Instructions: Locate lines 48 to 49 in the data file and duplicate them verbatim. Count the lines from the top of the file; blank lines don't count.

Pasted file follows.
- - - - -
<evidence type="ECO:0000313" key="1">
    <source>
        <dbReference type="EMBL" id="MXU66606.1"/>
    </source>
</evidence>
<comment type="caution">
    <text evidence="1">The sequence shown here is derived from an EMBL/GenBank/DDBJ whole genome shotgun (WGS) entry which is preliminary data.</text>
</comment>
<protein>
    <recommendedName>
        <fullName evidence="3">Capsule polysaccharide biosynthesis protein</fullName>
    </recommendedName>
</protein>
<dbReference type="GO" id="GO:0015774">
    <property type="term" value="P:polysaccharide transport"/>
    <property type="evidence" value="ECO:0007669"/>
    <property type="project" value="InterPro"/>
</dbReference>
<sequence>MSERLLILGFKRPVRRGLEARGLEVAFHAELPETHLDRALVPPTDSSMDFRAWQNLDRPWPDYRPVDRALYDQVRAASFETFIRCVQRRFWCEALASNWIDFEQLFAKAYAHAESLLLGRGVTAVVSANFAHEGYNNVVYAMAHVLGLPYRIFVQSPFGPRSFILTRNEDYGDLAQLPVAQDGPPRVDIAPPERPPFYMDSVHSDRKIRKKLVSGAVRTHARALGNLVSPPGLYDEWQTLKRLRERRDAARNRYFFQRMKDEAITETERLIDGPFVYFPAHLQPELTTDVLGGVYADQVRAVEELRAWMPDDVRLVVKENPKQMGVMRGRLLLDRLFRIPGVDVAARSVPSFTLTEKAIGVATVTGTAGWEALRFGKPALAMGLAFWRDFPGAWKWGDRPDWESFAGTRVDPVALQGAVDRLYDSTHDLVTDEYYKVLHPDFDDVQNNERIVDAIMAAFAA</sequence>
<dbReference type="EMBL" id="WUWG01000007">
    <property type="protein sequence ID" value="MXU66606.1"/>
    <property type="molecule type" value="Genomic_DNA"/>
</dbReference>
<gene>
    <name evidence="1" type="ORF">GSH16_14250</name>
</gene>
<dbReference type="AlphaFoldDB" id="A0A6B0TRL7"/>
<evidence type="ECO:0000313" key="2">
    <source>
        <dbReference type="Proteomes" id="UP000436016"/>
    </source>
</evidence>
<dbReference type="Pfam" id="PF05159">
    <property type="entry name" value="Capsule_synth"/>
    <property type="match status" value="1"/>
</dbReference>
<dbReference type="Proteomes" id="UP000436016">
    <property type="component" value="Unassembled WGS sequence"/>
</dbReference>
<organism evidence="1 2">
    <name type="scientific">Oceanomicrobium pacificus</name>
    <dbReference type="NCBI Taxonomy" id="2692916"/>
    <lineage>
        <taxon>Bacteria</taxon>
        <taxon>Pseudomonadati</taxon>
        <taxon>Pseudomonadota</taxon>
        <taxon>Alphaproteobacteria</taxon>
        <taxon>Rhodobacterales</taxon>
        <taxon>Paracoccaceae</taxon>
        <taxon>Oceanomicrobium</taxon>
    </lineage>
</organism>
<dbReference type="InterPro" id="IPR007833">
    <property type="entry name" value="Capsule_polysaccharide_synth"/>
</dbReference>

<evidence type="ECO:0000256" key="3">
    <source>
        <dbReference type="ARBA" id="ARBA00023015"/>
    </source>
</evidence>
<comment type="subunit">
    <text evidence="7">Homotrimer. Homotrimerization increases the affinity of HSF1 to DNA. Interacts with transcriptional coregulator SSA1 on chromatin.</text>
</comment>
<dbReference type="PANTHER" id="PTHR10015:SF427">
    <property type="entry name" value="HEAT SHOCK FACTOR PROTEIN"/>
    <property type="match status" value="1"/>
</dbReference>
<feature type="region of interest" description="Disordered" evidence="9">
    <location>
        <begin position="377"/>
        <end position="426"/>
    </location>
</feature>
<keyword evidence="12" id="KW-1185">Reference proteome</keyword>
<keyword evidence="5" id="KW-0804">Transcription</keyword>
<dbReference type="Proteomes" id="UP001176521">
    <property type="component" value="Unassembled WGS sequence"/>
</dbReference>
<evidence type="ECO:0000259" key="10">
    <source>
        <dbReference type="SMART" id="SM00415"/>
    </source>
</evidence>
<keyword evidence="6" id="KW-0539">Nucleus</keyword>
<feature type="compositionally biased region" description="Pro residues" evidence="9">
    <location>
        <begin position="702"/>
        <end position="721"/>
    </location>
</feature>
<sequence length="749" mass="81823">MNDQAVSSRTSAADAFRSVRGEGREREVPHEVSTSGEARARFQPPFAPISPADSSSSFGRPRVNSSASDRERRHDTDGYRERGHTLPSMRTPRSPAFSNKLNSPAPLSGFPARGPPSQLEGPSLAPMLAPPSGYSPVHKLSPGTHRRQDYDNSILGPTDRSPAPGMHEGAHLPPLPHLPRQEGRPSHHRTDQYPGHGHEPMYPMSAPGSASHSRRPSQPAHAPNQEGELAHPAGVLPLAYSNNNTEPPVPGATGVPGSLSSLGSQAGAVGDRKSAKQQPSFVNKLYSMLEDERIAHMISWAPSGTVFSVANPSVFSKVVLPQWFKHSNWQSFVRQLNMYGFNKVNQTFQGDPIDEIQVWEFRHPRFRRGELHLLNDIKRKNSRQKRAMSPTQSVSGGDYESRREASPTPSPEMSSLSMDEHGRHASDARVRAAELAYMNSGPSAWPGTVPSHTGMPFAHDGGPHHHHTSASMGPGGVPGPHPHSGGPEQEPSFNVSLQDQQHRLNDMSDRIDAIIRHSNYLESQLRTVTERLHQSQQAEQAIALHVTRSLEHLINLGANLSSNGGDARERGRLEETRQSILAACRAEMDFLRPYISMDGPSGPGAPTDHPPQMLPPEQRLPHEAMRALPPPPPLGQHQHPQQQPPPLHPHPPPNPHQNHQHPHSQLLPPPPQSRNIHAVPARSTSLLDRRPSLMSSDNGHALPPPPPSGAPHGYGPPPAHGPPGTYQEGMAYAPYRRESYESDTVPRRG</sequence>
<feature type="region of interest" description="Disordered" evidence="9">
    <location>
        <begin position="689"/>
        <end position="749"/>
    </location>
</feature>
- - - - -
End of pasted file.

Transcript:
        <taxon>Rhodobacterales</taxon>
        <taxon>Paracoccaceae</taxon>